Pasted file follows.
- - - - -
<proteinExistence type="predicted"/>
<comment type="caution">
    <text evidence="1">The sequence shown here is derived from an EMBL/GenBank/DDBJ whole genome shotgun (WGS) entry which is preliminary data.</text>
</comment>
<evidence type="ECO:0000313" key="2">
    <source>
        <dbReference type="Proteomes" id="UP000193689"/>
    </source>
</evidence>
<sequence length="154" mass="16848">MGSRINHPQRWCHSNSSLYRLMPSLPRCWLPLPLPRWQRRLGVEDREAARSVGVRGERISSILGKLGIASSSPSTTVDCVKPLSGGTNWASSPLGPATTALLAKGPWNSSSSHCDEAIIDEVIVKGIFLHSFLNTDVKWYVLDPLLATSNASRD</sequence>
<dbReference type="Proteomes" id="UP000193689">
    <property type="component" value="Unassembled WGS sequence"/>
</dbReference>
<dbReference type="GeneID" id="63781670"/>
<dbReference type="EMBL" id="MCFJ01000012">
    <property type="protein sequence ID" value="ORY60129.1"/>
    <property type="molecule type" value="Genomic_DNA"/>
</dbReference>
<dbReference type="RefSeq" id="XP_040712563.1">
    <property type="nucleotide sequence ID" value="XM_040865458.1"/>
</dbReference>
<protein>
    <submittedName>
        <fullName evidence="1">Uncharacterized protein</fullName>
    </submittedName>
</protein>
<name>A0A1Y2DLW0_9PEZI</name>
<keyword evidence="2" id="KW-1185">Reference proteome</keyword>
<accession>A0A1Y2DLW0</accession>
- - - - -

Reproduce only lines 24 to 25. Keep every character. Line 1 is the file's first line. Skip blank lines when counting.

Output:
        <fullName evidence="1">Uncharacterized protein</fullName>
    </submittedName>